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Self-Sufficiency for Six

Self-Sufficiency: Homesteading for Six (Sort Of)

This is really just to give you something to think about, and is by no means intended to be definitive, and in fact is not my ideal - I have a bias in favor of livestock, and would prefer to have more land and more animals. The region of the country that you are in will also make a difference in the amount of land that you need - you can do a lot more on a lot less in Iowa than in Maine, for example. This is based on a description of a self-sufficient homestead from John Seymour.

1 acre for home, farm buildings, orchard, kitchen garden, misc stuff (rabbits, for example - two does and a buck will produce 92 fryers in a year, and they'll eat mostly hay plus some oats and corn)

1 1/2 acres of pasture - two dairy cows, 20 tons of hay, possible a few sheep - that's all of your dairy, beef (from the calves, who can fatten entirely on milk and grass) and lamb (sheep are a little iffy, but you could).

5 half acre plots - one for roots (mostly feed), 1 for oats and barley, one for wheat, 1 beans and peas, and one for clover or corn.

You could also keep 5 or 6 sows and a boar, geese, and ducks (if you have a pond), rotating the pigs through the plots after you harvest and feeding them scraps and roots, and a fair number of chickens.

A really small woodlot, if you have an earth-sheltered home, will go a long way, too.

Here's the total annual production - I've estimated it fairly conservatively, though things never work out exactly as you think they will:

2-3 tons of hay (I said 20 in error) + a smaller third cutting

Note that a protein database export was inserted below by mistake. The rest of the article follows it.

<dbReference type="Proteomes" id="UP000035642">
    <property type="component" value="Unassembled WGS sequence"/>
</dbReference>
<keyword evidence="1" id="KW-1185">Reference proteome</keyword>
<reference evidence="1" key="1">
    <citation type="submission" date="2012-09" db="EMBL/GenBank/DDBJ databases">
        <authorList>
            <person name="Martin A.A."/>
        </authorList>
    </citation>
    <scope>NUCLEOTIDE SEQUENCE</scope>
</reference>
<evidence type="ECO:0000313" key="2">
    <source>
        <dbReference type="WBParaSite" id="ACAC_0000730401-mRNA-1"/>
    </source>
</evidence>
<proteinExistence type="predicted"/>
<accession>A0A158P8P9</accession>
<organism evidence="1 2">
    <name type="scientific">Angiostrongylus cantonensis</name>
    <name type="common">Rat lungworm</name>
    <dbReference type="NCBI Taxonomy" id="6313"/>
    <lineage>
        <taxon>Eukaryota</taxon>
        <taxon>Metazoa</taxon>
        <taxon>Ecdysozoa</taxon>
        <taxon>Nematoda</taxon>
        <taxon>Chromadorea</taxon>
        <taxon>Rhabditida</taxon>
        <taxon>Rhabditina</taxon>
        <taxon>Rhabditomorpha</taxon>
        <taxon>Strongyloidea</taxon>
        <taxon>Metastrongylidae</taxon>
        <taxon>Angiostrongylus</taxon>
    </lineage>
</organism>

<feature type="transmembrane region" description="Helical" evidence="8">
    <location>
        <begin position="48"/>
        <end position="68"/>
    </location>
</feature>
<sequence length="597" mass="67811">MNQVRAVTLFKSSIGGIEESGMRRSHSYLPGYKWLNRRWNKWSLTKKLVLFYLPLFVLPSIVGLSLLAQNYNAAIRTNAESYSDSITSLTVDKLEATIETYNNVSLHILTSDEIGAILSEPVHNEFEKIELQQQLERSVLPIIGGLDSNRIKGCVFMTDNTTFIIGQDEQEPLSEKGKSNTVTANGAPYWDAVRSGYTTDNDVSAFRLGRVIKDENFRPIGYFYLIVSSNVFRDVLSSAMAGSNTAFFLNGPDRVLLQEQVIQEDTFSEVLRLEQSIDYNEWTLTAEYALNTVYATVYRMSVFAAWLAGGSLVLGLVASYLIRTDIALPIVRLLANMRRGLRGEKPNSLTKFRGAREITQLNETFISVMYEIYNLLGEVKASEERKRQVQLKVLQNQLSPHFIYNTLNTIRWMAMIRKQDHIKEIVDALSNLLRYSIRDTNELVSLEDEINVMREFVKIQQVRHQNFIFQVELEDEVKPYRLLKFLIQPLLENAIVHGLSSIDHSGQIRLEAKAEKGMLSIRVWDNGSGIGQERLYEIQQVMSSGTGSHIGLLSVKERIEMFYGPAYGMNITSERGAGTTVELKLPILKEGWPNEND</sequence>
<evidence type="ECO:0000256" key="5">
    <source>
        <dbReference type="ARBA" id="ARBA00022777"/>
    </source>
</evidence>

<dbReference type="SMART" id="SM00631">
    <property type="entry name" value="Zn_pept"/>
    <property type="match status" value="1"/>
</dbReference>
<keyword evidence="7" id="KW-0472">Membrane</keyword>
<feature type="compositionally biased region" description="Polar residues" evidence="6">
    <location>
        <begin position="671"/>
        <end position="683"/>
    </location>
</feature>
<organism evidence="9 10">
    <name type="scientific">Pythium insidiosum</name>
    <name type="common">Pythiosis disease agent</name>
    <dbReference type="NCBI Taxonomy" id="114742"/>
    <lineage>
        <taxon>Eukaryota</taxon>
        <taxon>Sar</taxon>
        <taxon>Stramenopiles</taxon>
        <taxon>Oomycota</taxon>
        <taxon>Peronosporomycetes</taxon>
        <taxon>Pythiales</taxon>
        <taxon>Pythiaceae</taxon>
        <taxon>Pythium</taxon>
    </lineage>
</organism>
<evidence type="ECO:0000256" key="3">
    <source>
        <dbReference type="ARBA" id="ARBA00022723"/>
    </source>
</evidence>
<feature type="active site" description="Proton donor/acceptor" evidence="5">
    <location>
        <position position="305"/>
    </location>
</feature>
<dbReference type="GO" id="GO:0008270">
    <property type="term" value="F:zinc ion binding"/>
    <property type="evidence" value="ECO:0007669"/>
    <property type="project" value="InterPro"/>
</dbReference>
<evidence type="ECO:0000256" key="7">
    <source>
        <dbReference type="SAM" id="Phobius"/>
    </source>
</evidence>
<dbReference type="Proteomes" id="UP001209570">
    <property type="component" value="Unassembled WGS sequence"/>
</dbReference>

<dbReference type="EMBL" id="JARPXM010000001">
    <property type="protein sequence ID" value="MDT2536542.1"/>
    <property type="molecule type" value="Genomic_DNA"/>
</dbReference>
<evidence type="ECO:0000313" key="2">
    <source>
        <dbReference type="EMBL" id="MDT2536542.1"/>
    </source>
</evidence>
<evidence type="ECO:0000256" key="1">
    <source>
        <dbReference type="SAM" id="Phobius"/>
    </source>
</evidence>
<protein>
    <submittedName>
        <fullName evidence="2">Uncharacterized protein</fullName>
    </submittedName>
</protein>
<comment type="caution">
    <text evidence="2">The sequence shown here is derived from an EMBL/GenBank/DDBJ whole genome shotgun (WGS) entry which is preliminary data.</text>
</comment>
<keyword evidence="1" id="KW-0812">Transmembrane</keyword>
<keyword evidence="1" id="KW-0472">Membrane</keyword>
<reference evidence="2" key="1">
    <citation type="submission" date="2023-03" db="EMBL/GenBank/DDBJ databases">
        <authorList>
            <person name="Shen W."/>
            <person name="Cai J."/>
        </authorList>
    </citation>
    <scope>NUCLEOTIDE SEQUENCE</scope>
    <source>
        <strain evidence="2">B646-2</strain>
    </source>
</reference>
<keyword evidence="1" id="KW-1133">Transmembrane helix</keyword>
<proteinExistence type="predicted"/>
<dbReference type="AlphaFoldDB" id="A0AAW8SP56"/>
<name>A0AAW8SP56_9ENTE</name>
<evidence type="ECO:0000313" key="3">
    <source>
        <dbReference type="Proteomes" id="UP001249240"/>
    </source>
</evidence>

20 tons of roots

4 tons of potatoes or 5 bushels of corn + beans and pumpkins

1/2 ton of peas and beans

3/4 ton of barley/oats

700 pounds of pork per sow (5 pigs per sow, butcher at 200 lbs) - 4 sows = 2800 (this seems high)

800 pounds of beef per calf (2) = 1600

500 gallons of milk (both cows)

27 pounds of meat per rabbit doe (10 = 270 lbs)

200-250 eggs per hen

5 lbs per cockerel (50 = 250 lbs)

60 lbs per lamb (5 = 300 lbs)

9 lbs per goose (20 = 180 lbs)

Here are some cost estimates (some of these are a little):

Rabbits cost $15 each.

A Jersey dairy cow (the breed I would choose because it's gentle and has a very high butterfat content, which is what you want for cheese and things) was around $350 in 1998.

Sheep are $50 for ewes, $100 for a ram.

Chickens are $25-40 for 25 (depending on the breed), ducks are a little more, and geese a little more still (geese are the ideal small farm bird, though - you don't have to feed them anything except a little hay in the winter). I hate ducks, and wouldn't have them unless I had a pond. Geese don't need water - they're actually grazers.

Pigs I'm not quite so sure, but I think $50-60 per sow is probably in the range - the boar would be more, I'm sure. You're not eating the sows, anyway, you're eating the pigs that come from their litters.

If you wanted to train oxen (way easier than horses, and something that you can learn do by trial and error) two bull calves would cost about $100 (for both). There is no tack - you can make a yoke yourself, and attach them to most equipment designed for horses. It's also possible to use more modern equipment, but it must be modified because it requires a higher ground speed to operate than oxen (or horses) are able to produce. The biggest advantage to oxen is that you don't have to feed them anything except grass or hay unless you're doing heavy work, so that - unlike horses which must have oats whether they work or not - they're cheap to keep. Also, nothing that you're doing on a small place would require the kind of horsepower (heh heh heh) provided by horses or a tractor.

Pigs, rabbits, and geese are the most efficient meat producers on a small farm.